By Chad Nance
The cast is pitch perfect, the sets are stunning and inventive, and the multi-media presentation dazzles in what has to be one of the best gifts any theater company has given the people of Winston-Salem this or any year. Triad Stage’s 2014 production of Charles Dickens; “A Christmas Carol” is a moving and entertaining night at the theater. Preston Lane (Triad Stage co-founder and current artistic director) has used Dickens’ archetypal tale and powerful language in order to create something wholly original timeless, and contemporarily relevant. Blending ancient Christmas carols that had become newly popular just when Dickens’ novella was released, Lane has created a work of great intelligence and understanding of Dickens’ cultural and literary importance. At the same time, Lane has managed to hold tightly to what makes the story of Ebenezer Scrooge echo down through the ages.
The Christmas holiday, as it is celebrated in Western countries in the 21st Century, owes more to the work of Englishmen Charles Dickens, Davies Gilbert, and William Sandy than it does to ancient Christian traditions. The holiday had long fallen out of favor or become an overly somber acknowledgement of the traditional birth of Christ married to pagan traditions such as the December date and the German affectation of bringing a tree into the house. All of that changed in 1843 when Charles Dickens’ “A Christmas Carol” was published and helped bring Christmas as we know and enjoy it to the masses. Dickens’ humanitarian, philosophical approach to Christmas became known academically as his “Carol Philosophy” and was based more on egalitarian ideas like caring for those less fortunate and focusing one’s life on humanity at large than it did religious traditions.
Dicken’s originally released his novella at a time of great prosperity in England- a prosperity that had also been accompanied by serious income disparity that created a vast underclass in England and America. An underclass whose suffering and exploitation by the new industrialists was pervasive, cruel, and in the end inhuman. One of Dickens’ literary reactions to this ugly reality was to try and encourage the celebrating of Christmas as an almost secular moment for all of mankind to reach out to their neighbors and those less fortunate in order to help bring them comfort.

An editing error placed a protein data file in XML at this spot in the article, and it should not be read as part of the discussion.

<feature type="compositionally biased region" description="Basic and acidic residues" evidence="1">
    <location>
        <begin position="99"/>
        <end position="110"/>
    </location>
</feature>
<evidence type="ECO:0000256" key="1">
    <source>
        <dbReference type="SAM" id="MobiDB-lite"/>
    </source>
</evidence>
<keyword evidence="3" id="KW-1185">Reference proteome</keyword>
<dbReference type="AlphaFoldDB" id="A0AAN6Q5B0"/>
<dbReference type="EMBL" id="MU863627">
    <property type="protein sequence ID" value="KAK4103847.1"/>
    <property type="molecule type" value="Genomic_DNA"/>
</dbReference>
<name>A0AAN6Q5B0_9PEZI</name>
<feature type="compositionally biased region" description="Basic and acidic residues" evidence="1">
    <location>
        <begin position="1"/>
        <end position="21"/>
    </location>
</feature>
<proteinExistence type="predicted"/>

Triad Stage’s “A Christmas Carol” understands Dickens and understands the author’s own personal guiding light. The production design by UNCSA’s John Coyne is truly a marvel. Rather than labor to recreate Victorian London on the Hanesbrands stage, Coyne reaches ahead to the post-industrial steel work of architects and engineers like Gustave Eiffel who designed both the tower that bears his name as well as major public works projects, and even the interior skeleton of the Statue of Liberty. The steel beam and hot rivet look proves both ominous and evocative while staying out of the way of choreographer Sara Ruth Tourek and director Bryan Conger’s occasionally and delightfully manic blocking and staging. The moving sets and detailed finishes give the impression that the players are working inside of a machine. This harkens back to Dickens’ own take on the industrial revolution that was emptying out the rural country-side and create vast and terrible slums where the factory workers lived in abject squalor trapped in the merciless grip of out of control capitalism.
The lighting, sound, and projection design are impeccable and vital for the full effect. From the subtle details such as Marley’s ghosts’ “processed” voice to the captivating and occasionally frightening special effects, Aaron Porter, David E. Smith, and Nicholas Hussong do yeoman’s work providing just the “pop” cinematic kick that the production requires to frighten, move, and more fundamentally, entertain. There is even subtly for the true literary and film geeks with the inclusions of projections of film director M.A. Wetherell’s 1927 version of “Robinson Crusoe” and footage from “Le Palais des Mille et une nuits” (“The Palace of the Arabian Nights“) by legendary filmmaker Georges Méliès. These clips compliment Coyne’s sets perfectly and the inclusion of these films is an Easter Egg from Charles Dickens’ own childhood and not from “A Christmas Carol”. It is a nice feeling when artists respect the intelligence of their audience.